Bird bills come in many shapes and sizes and are beautifully adapted for eating, building nests, feeding young, cleaning feathers and defending themselves. Backyard feeders can provide a good viewing spot for observing birds’ features and behavior. Looking closely at birds’ bills can provide us with clues about the types of food birds eat in their natural habitat.
Of course, eating at a feeder for a bird compares to stopping to grab a snack for us – usually a supplement to a healthy diet. Birds will eat what is available at feeders if they have the right bill for the seed.
The Northern Cardinal’s natural diet is a broad variety of seeds, grains, fruit, and some insects. Cardinals have thick, sturdy bills ideal for cracking open seeds. They can position large seeds lengthwise in their bills then use a back and forth motion to slice through them. At feeders, they will consume sunflower seeds and shelled peanuts.
Carolina wrens have perfect pointy bills for picking insects off leaves. They eat caterpillars, beetles, spiders, and even small lizards, tree frogs, and some seeds and berries in winter. At feeders they are attracted to peanuts and suet, perhaps drawn to the high fat and protein content.
Carolina Wren and Northern Cardinal by Barry Fraser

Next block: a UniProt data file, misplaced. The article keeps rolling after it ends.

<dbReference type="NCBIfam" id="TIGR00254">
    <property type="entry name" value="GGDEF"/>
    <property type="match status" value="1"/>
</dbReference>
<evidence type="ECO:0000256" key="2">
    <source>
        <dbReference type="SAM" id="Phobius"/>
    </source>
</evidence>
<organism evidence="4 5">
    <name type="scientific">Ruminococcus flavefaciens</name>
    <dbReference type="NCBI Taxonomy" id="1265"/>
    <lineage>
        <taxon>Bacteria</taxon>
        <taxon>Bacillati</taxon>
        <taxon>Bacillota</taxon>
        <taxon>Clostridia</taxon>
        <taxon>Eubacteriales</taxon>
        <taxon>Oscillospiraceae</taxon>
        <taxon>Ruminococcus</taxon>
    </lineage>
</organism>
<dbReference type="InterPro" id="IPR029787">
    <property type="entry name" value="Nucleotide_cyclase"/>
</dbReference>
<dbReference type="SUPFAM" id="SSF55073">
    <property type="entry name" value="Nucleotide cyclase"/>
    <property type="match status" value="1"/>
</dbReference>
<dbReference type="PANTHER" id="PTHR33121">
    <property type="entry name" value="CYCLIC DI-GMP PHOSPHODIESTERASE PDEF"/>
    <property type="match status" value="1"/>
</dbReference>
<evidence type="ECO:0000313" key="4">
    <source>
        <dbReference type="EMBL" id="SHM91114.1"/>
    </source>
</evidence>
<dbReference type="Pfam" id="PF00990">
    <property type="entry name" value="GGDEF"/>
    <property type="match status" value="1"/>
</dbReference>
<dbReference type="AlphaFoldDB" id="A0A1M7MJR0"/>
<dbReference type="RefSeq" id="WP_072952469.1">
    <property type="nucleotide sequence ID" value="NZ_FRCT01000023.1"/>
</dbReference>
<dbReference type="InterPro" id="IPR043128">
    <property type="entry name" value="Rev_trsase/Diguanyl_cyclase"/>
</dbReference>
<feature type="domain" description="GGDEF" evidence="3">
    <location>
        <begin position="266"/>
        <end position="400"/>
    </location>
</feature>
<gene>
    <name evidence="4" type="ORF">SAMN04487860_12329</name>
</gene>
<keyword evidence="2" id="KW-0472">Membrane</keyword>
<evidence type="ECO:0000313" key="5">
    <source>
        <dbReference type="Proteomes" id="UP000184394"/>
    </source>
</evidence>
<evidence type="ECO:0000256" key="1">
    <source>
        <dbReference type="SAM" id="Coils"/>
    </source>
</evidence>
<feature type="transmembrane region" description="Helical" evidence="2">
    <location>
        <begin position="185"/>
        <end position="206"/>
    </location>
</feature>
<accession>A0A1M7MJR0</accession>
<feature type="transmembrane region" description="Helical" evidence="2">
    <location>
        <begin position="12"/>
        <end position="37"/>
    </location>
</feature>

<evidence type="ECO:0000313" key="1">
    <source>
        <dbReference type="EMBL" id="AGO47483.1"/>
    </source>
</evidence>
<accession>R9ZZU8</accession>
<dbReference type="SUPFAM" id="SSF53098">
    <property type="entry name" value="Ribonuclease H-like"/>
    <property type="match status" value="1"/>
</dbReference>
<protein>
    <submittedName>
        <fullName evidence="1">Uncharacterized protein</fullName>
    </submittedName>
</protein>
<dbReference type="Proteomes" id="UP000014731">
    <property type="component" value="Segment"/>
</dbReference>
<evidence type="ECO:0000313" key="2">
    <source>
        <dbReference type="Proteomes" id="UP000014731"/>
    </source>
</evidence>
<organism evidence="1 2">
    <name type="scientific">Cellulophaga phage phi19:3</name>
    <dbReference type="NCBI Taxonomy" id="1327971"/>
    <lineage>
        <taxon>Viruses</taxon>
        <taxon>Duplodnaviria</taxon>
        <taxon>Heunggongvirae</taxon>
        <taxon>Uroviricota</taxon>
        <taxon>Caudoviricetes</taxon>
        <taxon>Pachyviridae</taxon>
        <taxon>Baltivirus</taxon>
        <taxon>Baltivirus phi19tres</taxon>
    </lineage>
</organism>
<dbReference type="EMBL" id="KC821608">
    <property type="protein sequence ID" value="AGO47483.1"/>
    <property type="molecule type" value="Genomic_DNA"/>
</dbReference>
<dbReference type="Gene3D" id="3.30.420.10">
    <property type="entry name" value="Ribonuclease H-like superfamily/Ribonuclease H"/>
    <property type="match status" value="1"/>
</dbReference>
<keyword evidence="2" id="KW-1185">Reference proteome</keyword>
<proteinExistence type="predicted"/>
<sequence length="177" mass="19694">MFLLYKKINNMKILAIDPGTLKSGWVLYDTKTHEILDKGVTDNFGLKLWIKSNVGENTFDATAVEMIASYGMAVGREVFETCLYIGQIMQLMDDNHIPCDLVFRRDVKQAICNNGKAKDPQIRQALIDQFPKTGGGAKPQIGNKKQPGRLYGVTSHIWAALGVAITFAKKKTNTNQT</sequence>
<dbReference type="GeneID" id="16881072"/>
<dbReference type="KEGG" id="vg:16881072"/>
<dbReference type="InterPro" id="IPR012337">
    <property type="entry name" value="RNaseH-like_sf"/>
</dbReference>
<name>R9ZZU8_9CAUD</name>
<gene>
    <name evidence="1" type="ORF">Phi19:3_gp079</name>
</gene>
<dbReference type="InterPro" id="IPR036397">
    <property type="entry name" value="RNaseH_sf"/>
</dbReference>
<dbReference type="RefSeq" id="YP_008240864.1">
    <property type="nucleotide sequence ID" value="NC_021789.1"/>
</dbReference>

Blue Jays have strong bills good for their diet of acorns, other nuts, and seeds as well as insects, berries, and grains. Jays will flock to whole or shelled peanuts on platforms or in hanging feeders in backyards.
Woodpeckers have strong, tapered bills good for chiseling holes in trees to feed on insects, their diet staple. They also eat nuts, seeds and berries. At feeders, woodpeckers readily eat nuts and are very attracted to suet.
Blue Jays by Barry Fraser
Downy Woodpecker by Missouri Department of Conservation
Providing good quality feed is important and keeping bird feeders clean is essential to helping prevent disease. Birds need a varied diet to be healthy. We can help our native birds by planting native trees and shrubs and using sustainable gardening practices in our yards.
More information on feeding birds can be found on Cornell University’s Project FeederWatch site.